5. Hoefer  D, Hurd  S, Medus  C, Cronquist  A, Hanna  S, Hatch  J, et al. Laboratory practices for the identification of Shiga toxin–producing Escherichia coli infections in the United States, 2007. Foodborne Pathog Dis. 2011;8:55560. DOIPubMedGoogle Scholar
  6. Stigi  KA, Macdonald  JK, Tellez-Marfin  AA, Lofy  KH. Laboratory practices and incidence of non-O157 shiga toxin-producing Escherichia coli infections. Emerg Infect Dis. 2012;18:4779. DOIPubMedGoogle Scholar
  7. Johnson  KE, Thorpe  CM, Sears  CL. The emerging clinical importance of non-O157 Shiga toxin-producing Escherichia coli. Clin Infect Dis. 2006;43:158795. DOIPubMedGoogle Scholar
  8. Bettelheim  KA. The non-O157 shiga-toxigenic (verocytotoxigenic) Escherichia coli; under-rated pathogens. Crit Rev Microbiol. 2007;33:6787. DOIPubMedGoogle Scholar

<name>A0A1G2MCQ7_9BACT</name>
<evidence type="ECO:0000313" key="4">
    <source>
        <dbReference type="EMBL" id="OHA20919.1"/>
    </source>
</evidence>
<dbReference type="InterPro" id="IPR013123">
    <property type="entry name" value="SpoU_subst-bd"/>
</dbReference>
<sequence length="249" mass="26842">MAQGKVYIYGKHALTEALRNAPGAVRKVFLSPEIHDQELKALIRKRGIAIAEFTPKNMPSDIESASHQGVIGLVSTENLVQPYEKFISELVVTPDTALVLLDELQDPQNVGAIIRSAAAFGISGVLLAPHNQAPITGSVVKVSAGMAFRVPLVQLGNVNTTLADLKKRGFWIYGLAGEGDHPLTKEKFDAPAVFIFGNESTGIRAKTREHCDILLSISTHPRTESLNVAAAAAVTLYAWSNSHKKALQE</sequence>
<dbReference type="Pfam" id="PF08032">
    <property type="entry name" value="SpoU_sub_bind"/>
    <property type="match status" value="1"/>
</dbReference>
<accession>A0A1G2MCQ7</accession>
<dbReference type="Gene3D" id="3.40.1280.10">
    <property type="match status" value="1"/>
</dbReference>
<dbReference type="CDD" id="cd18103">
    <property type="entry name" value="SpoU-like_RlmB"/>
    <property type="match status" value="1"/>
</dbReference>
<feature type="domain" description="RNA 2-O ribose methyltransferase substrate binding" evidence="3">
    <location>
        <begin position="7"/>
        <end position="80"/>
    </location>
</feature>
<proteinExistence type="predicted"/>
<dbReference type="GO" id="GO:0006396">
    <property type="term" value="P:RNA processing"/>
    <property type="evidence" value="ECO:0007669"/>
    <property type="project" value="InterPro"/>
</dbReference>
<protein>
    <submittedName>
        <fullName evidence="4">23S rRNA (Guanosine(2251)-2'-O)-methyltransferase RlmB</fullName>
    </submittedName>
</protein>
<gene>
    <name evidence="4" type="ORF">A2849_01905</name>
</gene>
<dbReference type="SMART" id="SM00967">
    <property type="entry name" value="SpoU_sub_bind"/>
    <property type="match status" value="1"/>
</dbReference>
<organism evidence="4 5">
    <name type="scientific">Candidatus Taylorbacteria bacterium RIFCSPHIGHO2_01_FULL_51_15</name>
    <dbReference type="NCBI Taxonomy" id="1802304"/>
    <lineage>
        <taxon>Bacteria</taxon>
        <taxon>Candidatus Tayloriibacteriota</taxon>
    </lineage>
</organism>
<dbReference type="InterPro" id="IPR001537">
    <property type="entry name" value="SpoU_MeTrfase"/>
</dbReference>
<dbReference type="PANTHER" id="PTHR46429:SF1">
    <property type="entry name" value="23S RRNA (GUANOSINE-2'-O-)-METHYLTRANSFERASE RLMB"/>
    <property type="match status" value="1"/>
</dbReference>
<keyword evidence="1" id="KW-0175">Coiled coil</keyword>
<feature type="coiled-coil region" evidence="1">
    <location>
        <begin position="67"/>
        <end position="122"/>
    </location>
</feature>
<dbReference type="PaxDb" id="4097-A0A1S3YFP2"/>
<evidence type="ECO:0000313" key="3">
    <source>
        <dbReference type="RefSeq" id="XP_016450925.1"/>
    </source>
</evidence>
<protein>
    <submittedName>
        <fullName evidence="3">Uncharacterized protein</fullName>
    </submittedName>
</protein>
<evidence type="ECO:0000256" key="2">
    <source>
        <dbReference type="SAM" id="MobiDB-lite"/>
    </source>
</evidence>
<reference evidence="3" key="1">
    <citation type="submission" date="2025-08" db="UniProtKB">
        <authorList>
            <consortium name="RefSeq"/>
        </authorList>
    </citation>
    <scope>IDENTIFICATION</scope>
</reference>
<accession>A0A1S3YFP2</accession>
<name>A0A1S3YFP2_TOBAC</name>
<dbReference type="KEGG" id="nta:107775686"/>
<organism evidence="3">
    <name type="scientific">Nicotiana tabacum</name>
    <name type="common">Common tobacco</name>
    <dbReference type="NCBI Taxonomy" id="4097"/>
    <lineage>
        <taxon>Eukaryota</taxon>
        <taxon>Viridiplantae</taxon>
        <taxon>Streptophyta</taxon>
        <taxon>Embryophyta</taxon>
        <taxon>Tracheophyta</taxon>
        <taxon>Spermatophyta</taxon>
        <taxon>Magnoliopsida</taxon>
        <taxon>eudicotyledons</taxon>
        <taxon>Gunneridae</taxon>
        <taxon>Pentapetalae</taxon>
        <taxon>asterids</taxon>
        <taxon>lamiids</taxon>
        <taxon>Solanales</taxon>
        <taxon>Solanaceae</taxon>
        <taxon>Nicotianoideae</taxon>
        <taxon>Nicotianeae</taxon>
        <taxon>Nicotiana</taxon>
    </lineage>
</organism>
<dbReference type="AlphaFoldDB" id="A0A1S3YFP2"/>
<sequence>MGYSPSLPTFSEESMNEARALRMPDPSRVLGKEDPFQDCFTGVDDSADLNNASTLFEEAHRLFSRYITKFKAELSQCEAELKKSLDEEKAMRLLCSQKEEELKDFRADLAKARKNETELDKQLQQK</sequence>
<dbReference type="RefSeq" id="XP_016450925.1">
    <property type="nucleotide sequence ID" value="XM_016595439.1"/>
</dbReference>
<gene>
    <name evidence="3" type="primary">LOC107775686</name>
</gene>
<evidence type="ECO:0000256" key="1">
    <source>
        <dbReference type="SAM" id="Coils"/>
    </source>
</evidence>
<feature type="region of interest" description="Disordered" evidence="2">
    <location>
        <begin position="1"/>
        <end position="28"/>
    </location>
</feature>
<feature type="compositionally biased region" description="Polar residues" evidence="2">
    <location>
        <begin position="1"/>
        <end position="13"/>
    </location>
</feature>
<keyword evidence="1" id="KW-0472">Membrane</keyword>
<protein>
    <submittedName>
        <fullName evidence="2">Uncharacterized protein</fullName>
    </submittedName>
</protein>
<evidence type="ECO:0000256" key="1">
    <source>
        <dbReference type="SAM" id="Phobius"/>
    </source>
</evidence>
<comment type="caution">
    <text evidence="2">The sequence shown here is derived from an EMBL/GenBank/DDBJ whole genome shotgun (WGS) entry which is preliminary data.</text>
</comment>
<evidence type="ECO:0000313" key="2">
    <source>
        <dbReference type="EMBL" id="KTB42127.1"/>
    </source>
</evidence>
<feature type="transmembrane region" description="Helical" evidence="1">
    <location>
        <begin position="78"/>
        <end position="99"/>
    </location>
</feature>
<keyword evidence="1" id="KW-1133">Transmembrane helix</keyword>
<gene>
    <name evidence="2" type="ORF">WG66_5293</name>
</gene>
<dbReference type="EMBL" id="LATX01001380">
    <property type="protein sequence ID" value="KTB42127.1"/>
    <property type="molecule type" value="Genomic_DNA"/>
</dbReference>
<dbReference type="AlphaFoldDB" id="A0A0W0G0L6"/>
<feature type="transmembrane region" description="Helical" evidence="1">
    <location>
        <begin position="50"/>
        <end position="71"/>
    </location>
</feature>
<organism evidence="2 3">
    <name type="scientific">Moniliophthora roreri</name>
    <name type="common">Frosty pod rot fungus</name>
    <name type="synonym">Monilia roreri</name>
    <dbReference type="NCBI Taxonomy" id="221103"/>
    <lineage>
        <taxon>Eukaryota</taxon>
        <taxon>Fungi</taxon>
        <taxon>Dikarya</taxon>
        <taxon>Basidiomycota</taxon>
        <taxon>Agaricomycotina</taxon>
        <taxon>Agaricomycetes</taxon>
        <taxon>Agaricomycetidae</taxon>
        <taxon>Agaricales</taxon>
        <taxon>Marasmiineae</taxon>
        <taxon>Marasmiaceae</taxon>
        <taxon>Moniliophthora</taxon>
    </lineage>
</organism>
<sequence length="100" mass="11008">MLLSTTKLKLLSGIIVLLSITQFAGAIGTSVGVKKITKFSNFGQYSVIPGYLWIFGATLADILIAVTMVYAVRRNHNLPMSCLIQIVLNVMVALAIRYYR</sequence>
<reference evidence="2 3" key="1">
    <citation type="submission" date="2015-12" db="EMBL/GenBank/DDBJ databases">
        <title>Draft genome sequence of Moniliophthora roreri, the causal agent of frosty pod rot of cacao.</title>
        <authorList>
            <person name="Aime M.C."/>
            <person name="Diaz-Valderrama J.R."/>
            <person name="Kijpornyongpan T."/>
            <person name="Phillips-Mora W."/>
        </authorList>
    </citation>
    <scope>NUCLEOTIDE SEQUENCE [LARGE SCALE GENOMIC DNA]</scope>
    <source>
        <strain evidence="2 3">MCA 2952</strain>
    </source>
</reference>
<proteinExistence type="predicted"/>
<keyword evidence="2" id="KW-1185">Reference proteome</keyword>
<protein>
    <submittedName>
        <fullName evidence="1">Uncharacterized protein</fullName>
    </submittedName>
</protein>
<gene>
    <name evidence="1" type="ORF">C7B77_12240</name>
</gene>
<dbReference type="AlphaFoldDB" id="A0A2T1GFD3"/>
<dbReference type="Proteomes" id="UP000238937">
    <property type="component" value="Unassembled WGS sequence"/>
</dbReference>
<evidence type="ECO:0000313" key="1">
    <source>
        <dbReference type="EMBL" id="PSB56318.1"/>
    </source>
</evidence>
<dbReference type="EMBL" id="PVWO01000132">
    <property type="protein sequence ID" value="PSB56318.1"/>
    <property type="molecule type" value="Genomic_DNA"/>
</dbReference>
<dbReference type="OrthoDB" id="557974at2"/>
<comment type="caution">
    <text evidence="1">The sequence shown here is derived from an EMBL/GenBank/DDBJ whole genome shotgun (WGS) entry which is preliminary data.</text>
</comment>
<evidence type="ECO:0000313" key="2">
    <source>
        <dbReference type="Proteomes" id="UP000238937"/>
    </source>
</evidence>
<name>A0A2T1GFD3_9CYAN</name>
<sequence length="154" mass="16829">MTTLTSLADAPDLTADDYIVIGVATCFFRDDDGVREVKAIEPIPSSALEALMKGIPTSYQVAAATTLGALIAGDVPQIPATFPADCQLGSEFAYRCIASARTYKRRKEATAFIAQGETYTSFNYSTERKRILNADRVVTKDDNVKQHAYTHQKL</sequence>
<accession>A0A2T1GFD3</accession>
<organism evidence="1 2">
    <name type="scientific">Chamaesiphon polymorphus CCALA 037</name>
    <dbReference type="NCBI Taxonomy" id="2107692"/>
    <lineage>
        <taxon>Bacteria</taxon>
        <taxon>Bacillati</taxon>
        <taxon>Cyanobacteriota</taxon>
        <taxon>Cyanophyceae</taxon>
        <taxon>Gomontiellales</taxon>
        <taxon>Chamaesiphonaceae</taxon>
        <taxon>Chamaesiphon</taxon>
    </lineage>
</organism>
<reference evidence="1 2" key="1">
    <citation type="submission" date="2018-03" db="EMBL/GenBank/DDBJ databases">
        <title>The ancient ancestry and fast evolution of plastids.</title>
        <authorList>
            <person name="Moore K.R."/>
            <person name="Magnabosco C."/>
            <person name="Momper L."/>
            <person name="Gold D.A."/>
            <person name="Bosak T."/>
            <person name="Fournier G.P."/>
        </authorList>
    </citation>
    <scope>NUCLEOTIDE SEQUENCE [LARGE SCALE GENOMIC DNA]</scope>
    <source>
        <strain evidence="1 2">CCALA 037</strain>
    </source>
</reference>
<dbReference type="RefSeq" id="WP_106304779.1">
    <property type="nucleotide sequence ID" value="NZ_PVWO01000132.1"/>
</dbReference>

9. Gould  LH, Bopp  C, Strockbine  N, Atkinson  R, Baselski  V, Body  B, et al.; Centers for Disease Control and Prevention (CDC). Recommendations for diagnosis of shiga toxin—producing Escherichia coli infections by clinical laboratories. MMWR Recomm Rep. 2009;58(RR-12):114.PubMedGoogle Scholar
  10. Centers for Disease Control and Prevention. National Enteric Disease Surveillance: Shiga toxin–producing Escherichia coli (STEC) annual report, 2015. 2017 [cited 2023 Apr 10].
  11. Luna-Gierke  RE, Griffin  PM, Gould  LH, Herman  K, Bopp  CA, Strockbine  N, et al. Outbreaks of non-O157 Shiga toxin-producing Escherichia coli infection: USA. Epidemiol Infect. 2014;142:227080. DOIPubMedGoogle Scholar
  12. Tack  DM, Kisselburgh  HM, Richardson  LC, Geissler  A, Griffin  PM, Payne  DC, et al. Shiga toxin–producing Escherichia coli outbreaks in the United States, 2010–2017. Microorganisms. 2021;9:1521. DOIPubMedGoogle Scholar
  13. Cui  Z, Marder  EP, Click  ES, Hoekstra  RM, Bruce  BB. Nearest-neighbors matching for case-control study analyses: better risk factor identification from a study of sporadic campylobacteriosis in the United States. Epidemiology. 2022;33:63341. DOIPubMedGoogle Scholar